We all share one planet -- we breathe the same air, drink the same water and depend on the same oceans, forests and biodiversity. Economist Naoko Ishii is on a mission to protect these shared resources, known as the global commons, that are vital for our survival. In an eye-opening talk about the wellness of the planet, Ishii outlines four economic systems we need to change to safeguard the global commons, making the case for a new kind of social contract with the earth.
What does it look like when someone in Sweden brushes their teeth or when someone in Rwanda makes their bed? Anna Rosling Rönnlund wants all of us to find out, so she sent photographers to 264 homes in 50 countries (and counting!) to document the stoves, bed, toilets, toys and more in households from every income bracket around the world. See how families live in Latvia or Burkina Faso or Peru as Rosling Rönnlund explains the power of data visualization to help us better understand the world.
When trying to come up with a new idea, we all have times when we get stuck. But according to research by behavioral and learning scientist Marily Oppezzo, getting up and going for a walk might be all it takes to get your creative juices flowing. In this fun, fast talk, she explains how walking could help you get the most out of your next brainstorm.
Africa needs engineers, but its engineering students often end up working at auditing firms and banks. Why? Kamau Gachigi suspects it's because they don't have the spaces and materials needed to test their ideas and start businesses. To solve this problem, Gachigi started Gearbox, a makerspace and hardware accelerator that provides a rapid prototyping environment for both professionals and people with no formal engineering background. In this forward-thinking talk, he shares some of the...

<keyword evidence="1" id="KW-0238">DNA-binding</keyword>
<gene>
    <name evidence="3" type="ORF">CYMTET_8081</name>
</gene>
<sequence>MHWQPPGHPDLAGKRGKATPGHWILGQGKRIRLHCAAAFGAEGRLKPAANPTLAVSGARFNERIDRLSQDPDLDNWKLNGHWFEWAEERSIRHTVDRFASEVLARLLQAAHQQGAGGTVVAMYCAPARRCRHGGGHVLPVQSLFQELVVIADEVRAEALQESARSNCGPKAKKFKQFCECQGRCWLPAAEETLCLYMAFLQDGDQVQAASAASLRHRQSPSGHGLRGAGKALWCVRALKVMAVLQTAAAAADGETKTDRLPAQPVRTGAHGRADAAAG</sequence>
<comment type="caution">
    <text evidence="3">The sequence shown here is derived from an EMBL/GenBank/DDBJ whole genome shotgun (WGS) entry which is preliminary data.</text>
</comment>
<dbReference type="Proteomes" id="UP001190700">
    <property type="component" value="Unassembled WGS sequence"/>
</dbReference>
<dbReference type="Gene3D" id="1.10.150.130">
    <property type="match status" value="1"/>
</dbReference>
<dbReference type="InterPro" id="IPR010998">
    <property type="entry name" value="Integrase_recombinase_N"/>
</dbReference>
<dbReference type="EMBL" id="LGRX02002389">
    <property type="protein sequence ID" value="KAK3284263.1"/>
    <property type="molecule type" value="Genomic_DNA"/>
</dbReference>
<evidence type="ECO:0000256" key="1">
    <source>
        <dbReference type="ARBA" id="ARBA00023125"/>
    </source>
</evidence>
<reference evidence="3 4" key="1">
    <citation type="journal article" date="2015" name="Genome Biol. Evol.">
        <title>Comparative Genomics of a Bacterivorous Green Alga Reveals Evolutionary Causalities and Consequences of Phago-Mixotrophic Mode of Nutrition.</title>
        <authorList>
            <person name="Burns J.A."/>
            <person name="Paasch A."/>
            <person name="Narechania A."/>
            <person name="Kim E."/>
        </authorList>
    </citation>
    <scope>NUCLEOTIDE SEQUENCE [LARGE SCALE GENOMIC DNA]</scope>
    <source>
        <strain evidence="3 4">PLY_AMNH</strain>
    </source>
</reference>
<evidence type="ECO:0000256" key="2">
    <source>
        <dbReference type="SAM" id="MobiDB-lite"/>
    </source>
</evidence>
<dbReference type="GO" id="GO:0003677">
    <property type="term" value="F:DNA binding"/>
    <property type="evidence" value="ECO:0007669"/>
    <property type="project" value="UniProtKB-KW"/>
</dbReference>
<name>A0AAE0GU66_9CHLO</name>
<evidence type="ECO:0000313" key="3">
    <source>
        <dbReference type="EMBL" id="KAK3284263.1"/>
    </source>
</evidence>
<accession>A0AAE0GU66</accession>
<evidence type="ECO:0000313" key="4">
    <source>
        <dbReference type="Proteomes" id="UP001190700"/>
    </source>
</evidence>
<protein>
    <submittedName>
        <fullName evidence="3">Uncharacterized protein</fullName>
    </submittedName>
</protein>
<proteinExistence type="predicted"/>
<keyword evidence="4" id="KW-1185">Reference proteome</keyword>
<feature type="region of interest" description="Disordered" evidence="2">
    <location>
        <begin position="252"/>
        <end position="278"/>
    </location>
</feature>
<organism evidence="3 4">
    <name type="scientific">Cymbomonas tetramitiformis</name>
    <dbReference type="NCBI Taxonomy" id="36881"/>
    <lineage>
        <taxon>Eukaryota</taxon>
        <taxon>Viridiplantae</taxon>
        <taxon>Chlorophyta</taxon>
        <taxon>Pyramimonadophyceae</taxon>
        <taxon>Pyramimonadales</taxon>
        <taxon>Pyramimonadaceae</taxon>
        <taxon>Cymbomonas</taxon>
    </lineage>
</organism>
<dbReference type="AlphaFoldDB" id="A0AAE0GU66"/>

What's the harm in buying a knock-off purse or a fake designer watch? According to counterfeit investigator Alastair Gray, fakes like these fund terrorism and organized crime. Learn more about the trillion-dollar underground economy of counterfeiting -- from the criminal organizations that run it to the child labor they use to produce its goods -- as well as measures you can take to help stop it. "Let's shine a light on the dark forces of counterfeiting that are hiding in plain sight,"...
Niti Bhan studies business strategy for Africa's informal markets: the small shops and stands, skilled craftspeople and laborers who are the invisible engine that keeps the continent's economy running. It's tempting to think of these workers as tax-dodgers, even criminals -- but Bhan makes the case that this booming segment of the economy is legitimate and worthy of investment. "These are the fertile seeds of businesses and enterprises," Bhan says. "Can we start by recognizing these skills...